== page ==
The summer after junior year of high school looks bleak for Alton Richards. His girlfriend has dumped him, he has no money and no job, and his parents insist that he drive his great-uncle Lester, who is old, blind, very sick, and very rich, to his bridge club four times a week and be his cardturner. But Alton’s parents aren’t the only ones trying to worm their way into Lester Trapp’s good graces. There is Trapp’s longtime housekeeper, his alluring young nurse, and the crazy Castaneda family. Alton soon finds himself intrigued by his uncle, by the game of bridge, and especially by the pretty and shy Toni Castaneda, as he struggles to figure out what it all means, and ultimately to figure out the meaning of his own life.
Everyone has heard of Holes, but this is very much a lesser-known Sachar title. That “Will kids really read a book about bridge?” question, mentioned all over in 2010 and phrased in tones of utter internet shock, still haunts me. Yes. Yes, they will. This is not only a book about bridge.
Briony has a secret. It is a secret that killed her stepmother, ruined her sister’s mind, and will end her life, if anyone were to know. She has powers. She often escapes to the swamp, where she tells stories to the Old Ones, the spirits who haunt the marshes. But only witches can see the Old Ones, and in her village, witches are sentenced to death. Then Eldric comes along with his golden lion eyes and a great mane of tawny hair. He is as natural as the sun, and he treats her as if she is extraordinary. And everything starts to change…
Six starred reviews and yet no Printz recognition. Plus the absolute worst paperback redesign in recent memory. If The King of Attolia wasn’t my barometer for underappreciated books, this would be.
Young Countess Meliara swears to her dying father that she and her brother will defend their people from the growing greed of the king. That promise leads them into a war for which they are ill-prepared, which threatens the very people they are trying to protect. But war is simple compared to what follows, in peacetime. If she is to survive, Meliara must learn a whole new way of fighting – with wits and words and secret alliances. In war, at least, she knew in whom she could trust. Now she can trust no one.
I once saw this described as part adventure story, part comedy of manners. I love that description. This book was actually first published in two volumes, which have been combined in the current print version. I own a both a print copy and an ebook version – $3.99 for the ebook! How could I pass that up?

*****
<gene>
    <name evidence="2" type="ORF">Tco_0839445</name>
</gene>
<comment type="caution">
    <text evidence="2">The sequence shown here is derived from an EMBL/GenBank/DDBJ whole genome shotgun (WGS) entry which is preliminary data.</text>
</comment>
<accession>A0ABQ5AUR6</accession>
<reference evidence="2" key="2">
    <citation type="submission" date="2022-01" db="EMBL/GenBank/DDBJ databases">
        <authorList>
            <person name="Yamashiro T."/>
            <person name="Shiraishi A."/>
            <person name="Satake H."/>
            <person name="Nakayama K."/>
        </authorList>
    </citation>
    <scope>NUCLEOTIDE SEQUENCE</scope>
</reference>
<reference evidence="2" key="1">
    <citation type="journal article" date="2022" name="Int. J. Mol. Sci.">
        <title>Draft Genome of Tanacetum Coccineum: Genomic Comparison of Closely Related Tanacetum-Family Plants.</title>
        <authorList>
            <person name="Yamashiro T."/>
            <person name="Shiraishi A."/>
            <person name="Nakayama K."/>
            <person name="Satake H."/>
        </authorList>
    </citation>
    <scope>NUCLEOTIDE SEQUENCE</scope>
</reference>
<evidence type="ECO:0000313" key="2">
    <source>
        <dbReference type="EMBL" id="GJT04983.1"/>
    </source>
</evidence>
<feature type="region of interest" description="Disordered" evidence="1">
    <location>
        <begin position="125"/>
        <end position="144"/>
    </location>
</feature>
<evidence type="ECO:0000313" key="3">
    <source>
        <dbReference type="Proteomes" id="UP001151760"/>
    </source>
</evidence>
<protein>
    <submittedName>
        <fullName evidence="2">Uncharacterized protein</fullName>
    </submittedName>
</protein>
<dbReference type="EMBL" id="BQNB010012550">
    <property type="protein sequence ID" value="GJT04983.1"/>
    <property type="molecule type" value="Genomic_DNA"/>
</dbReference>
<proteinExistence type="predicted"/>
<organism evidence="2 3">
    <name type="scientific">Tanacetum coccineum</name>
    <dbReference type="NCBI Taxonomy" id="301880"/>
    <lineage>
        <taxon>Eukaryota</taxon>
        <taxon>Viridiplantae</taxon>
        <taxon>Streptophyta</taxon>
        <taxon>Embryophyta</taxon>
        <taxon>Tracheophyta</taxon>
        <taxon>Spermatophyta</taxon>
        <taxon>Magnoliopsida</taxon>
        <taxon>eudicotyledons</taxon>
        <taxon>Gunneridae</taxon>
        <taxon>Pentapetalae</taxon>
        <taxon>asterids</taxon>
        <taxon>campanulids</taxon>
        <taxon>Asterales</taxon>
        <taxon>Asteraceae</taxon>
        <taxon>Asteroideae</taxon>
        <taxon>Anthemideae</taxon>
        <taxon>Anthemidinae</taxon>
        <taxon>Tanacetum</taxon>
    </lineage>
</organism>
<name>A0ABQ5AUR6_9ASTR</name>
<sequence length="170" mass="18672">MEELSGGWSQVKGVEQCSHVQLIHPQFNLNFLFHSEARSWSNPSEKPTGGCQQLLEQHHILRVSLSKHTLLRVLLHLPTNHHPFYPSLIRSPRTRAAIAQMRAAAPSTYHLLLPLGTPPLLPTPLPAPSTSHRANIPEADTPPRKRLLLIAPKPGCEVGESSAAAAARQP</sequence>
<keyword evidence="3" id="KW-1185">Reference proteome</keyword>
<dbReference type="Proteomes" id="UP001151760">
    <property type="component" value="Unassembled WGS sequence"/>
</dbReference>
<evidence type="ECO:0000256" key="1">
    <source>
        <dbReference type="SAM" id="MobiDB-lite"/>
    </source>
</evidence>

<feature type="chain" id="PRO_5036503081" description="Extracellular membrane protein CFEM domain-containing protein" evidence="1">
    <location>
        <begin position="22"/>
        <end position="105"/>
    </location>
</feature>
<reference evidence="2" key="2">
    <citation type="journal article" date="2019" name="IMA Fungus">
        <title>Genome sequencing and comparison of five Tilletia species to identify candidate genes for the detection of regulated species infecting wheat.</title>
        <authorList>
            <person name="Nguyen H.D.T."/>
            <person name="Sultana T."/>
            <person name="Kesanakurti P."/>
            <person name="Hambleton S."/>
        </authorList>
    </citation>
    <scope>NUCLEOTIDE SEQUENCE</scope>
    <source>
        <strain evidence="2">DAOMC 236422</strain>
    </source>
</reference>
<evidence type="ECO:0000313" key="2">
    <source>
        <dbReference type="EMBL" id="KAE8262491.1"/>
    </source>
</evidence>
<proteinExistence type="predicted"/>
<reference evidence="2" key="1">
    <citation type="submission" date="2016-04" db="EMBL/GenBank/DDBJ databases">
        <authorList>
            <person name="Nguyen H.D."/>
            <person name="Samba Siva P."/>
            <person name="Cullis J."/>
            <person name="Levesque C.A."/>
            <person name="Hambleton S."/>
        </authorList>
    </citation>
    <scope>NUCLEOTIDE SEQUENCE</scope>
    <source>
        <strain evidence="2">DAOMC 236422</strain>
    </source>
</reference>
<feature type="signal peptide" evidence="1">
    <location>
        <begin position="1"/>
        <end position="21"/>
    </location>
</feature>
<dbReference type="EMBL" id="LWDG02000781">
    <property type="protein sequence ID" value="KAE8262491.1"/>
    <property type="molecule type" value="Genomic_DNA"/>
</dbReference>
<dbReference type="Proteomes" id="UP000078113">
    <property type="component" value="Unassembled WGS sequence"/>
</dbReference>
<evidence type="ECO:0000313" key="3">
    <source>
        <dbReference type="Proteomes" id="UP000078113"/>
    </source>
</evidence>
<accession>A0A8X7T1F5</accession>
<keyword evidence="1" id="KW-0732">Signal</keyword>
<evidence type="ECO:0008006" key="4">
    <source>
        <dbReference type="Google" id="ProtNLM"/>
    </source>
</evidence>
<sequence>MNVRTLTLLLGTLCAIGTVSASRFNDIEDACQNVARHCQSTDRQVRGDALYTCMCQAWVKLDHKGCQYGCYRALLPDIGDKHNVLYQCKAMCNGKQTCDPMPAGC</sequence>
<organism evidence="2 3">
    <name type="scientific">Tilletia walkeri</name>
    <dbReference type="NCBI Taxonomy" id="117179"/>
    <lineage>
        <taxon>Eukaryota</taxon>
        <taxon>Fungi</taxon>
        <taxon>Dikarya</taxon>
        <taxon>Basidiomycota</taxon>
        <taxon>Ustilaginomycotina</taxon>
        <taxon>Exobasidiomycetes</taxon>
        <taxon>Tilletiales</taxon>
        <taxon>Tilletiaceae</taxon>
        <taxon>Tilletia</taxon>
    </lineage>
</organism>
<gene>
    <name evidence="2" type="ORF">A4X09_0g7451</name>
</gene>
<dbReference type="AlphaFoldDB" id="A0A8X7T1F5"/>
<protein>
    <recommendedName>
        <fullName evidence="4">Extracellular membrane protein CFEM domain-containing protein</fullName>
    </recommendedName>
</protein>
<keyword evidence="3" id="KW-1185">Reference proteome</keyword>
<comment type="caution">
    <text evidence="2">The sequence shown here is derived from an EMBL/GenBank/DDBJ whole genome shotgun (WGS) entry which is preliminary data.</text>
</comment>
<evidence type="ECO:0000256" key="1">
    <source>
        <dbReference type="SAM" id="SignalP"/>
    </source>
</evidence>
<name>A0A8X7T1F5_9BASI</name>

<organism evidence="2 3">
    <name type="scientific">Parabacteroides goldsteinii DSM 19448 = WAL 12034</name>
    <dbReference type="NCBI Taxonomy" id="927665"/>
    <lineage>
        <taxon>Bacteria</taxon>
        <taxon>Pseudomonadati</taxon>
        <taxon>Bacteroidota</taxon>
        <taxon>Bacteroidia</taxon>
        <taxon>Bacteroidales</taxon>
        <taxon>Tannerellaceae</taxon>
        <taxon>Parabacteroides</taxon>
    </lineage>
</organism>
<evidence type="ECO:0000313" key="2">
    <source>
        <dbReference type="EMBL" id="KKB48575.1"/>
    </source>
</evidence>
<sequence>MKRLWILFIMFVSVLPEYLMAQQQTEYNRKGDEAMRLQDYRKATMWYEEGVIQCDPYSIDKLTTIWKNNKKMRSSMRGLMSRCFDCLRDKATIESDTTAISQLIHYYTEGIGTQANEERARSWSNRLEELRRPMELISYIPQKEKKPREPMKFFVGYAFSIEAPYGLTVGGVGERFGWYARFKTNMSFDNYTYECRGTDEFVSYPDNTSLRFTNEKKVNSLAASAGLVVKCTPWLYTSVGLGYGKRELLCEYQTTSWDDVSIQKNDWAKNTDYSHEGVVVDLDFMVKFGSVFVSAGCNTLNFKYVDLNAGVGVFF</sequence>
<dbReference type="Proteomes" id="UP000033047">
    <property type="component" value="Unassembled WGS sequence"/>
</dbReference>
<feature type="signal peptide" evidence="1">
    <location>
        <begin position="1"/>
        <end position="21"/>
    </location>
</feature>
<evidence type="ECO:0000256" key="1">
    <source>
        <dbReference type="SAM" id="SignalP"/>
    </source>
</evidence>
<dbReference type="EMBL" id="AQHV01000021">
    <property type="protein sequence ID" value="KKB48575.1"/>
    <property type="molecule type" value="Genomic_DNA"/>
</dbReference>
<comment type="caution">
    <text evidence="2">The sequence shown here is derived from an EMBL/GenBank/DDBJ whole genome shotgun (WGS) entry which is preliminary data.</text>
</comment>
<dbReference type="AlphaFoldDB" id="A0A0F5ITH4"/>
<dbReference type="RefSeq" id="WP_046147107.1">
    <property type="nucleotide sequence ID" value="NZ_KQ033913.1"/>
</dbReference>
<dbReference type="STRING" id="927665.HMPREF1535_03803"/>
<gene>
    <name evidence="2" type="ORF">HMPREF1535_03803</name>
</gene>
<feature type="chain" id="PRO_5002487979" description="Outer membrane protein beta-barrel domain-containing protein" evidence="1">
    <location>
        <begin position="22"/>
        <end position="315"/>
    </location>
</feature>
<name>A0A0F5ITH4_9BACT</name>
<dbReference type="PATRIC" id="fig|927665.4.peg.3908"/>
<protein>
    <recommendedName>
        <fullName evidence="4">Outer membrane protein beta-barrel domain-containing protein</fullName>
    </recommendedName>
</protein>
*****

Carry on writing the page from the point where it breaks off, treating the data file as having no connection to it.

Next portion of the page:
One day Han Alister catches three young wizard setting fire to the sacred mountain of Hanalea. Han takes an amulet away from Micah Bayar, son of the High Wizard, to ensure the boy won’t use it against him. The amulet once belonged to the Demon King, who nearly destroyed the world a millennium ago. With a magical piece so powerful at stake, Han knows that the Bayars will stop at nothing to get it back.
Meanwhile, Princess Raisa ana’Marianna has her own battle to fight. She’s just returned to court after three years of riding and hunting with her father’s family. Raisa aspires to be like Hanalea, the legendary warrior queen who killed the Demon King and saved the world. But it seems that her mother has other plans for her – plans that include a suitor who goes against everything the Queendom stands for.
The first in the Seven Realms series. You will want to read the next books after reading this one (I make no apologies for that). Also, the covers are absolute works of art; the hardcover copies take up a lot of space on my bookshelf, but they were too beautiful to pass up.
In the underground city of Caverna, the world’s most skilled craftsmen toil in the darkness to create delicacies beyond compare. They create wines that can remove memories, cheeses that can make you hallucinate, and perfumes that convince you to trust the wearer even as they slit your throat. The people of Caverna are more ordinary, but for one thing: their faces are as blank as untouched snow. Expressions must be learned. Only the famous Facesmiths can teach a person to show (or fake) joy, despair or fear – at a price.
Into this dark and distrustful world comes Neverfell, a little girl with no memory of her past and a face so terrifying to those around her that she must wear a mask at all times. For Neverfell’s emotions are as obvious on her face as those of the most skilled Facesmiths, though entirely genuine. And that makes her very dangerous indeed.
This was published in the UK and Canada in 2012, but there’s still no US publication – despite raves from critics and book bloggers. It’s beyond comprehension. Amazon has the ebook, which is fantastic, because this book should not be missed.